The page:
The author of a book nominated for the National Book Critics Circle award for fiction was misidentified yesterday. The author of "The Age of Grief," a collection of stories, is Jane Smiley. (Published 12/9/87)
The National Book Critics Circle, the professional society of American book reviewers, yesterday chose 25 books in five categories as nominees for the best literary work of 1987.
Toni Morrison's "Beloved" and Philip Roth's "The Counterlife," two novels that were passed over last month by judges of the National Book Awards, were among the NBCC's fiction nominations, along with Tom Wolfe's bestselling "The Bonfire of the Vanities," Wallace Stegner's "Crossing to Safety" and James Smiley's "The Age of Grief," a collection of stories.
In the general nonfiction category, the book critics nominated Richard Rhodes' "The Making of the Atomic Bomb," which won the National Book Award for nonfiction this year, and four other books: Randy Shilts' "And the Band Played On: Politics, People and the AIDS Epidemic"; Charles Mee's "The Genius of the People"; James Miller's " 'Democracy Is in the Streets' "; and Stephen Jay Gould's "Time's Arrow, Time's Cycle."
Books nominated for the biography and autobiography award were Annie Dillard's "An American Childhood," Arthur Miller's "Timebends," Donald R. Howard's "Chaucer: His Life, His Works, His World," S.J. Perelman's "Don't Tread on Me" (a selection of letters) and Paul Taylor's "Private Domain."
Yesterday's daylong deliberations by the NBCC board of directors followed balloting by 128 of the more than 434 members of the organization. Members voting in sufficient numbers can nominate up to three of the five titles in each category, leaving the board to complete each list by informal straw votes and discussion.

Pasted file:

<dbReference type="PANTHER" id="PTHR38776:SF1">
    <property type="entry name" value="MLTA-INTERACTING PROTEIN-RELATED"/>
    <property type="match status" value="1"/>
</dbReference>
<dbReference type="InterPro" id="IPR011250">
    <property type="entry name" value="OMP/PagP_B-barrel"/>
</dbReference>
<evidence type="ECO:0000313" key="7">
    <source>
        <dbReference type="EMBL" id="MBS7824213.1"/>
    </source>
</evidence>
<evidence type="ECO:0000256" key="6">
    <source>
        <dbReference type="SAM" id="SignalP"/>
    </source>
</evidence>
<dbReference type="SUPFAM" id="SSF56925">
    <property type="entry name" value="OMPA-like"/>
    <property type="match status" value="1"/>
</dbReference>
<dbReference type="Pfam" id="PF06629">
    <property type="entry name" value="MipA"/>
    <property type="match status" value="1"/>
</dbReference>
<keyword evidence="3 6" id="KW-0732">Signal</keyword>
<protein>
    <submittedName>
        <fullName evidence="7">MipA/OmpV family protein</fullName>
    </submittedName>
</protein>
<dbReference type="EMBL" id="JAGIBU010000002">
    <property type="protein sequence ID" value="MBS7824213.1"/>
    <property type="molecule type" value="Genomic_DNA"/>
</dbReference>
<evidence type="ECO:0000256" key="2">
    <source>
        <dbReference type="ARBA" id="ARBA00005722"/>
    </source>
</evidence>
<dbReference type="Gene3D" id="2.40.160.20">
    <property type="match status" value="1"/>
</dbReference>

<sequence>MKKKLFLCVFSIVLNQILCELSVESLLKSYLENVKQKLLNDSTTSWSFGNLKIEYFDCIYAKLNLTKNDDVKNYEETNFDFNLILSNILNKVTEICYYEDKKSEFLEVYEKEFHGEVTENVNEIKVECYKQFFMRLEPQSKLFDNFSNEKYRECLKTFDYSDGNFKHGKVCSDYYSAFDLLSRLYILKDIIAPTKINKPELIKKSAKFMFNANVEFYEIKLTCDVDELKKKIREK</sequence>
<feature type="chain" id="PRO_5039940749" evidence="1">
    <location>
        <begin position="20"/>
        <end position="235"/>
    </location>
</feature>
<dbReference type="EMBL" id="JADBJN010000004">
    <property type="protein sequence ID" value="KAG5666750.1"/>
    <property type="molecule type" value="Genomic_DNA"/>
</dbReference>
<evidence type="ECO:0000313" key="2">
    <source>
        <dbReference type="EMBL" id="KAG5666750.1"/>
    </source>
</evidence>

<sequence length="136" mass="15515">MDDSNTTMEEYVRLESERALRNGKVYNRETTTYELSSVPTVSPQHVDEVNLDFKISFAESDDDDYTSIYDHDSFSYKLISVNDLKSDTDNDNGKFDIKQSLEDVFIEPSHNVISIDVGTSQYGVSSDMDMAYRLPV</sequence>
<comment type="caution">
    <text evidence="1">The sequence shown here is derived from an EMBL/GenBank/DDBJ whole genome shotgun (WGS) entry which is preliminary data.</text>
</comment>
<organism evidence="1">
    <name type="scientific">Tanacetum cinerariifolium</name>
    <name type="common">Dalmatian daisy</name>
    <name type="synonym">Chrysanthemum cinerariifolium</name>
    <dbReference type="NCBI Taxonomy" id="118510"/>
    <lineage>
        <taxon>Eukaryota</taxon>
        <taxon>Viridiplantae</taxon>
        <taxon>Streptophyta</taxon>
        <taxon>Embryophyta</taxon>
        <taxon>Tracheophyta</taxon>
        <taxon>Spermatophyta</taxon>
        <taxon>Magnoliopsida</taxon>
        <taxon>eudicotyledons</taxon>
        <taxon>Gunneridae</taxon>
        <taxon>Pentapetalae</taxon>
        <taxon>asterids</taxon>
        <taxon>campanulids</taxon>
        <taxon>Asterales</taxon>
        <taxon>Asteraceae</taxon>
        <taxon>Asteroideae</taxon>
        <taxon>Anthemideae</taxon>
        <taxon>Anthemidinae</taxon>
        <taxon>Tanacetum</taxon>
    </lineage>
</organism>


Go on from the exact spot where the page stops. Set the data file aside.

The membership cast enough ballots to nominate outright the Roth, Morrison and Wolfe novels, the Shilts and Rhodes books in the nonfiction category, and the Dillard and Miller memoirs. The process of filling out those three slates, and composing the other two from scratch, took the 22 NBCC board members in attendance a grueling seven hours at the Algonquin Hotel yesterday.
Robert Lowell's "Collected Prose" dominated the nominations for best criticism of 1987, according to a board member in attendance, but even so the category was unusually strong. The other four nominees are Guy Davenport's "Every Force Involves a Form," Joseph Horowitz's "Understanding Toscanini" and two works of dance criticism, Arlene Croce's "Sight Lines" and Edwin Denby's "Dance Writings."
The five nominees for poetry were C.K. Williams' "Flesh and Blood," May Swenson's "In Other Words," Alan Shapiro's "Happy Hour," Donald Justice's "The Sunset Maker: Poems/Stories/A Memoir," and John Ashbery's "April Galleons."
According to one board member, serious contenders for fiction nominations included Mona Simpson's "Anywhere but Here" and Richard Ford's "Rock Springs." In another category, the membership voted heavily, and paradoxically, for both Todd Gitlin's "The Sixties" and Allan Bloom's "The Closing of the American Mind," but not enough to garner either book a nonfiction nomination.
Alfred A. Knopf, a perennial publisher of prize-winners in the triad of annual American literary honors (the NBCC, the National Book Awards and the Pulitzer Prizes) captured seven of the 25 nominees. Farrar Straus & Giroux, which is showing unusual strength in 1987, took four, with two apiece going to Simon and Schuster, Harper & Row and Viking.
The winners will be announced after final deliberations of the board on Jan. 11.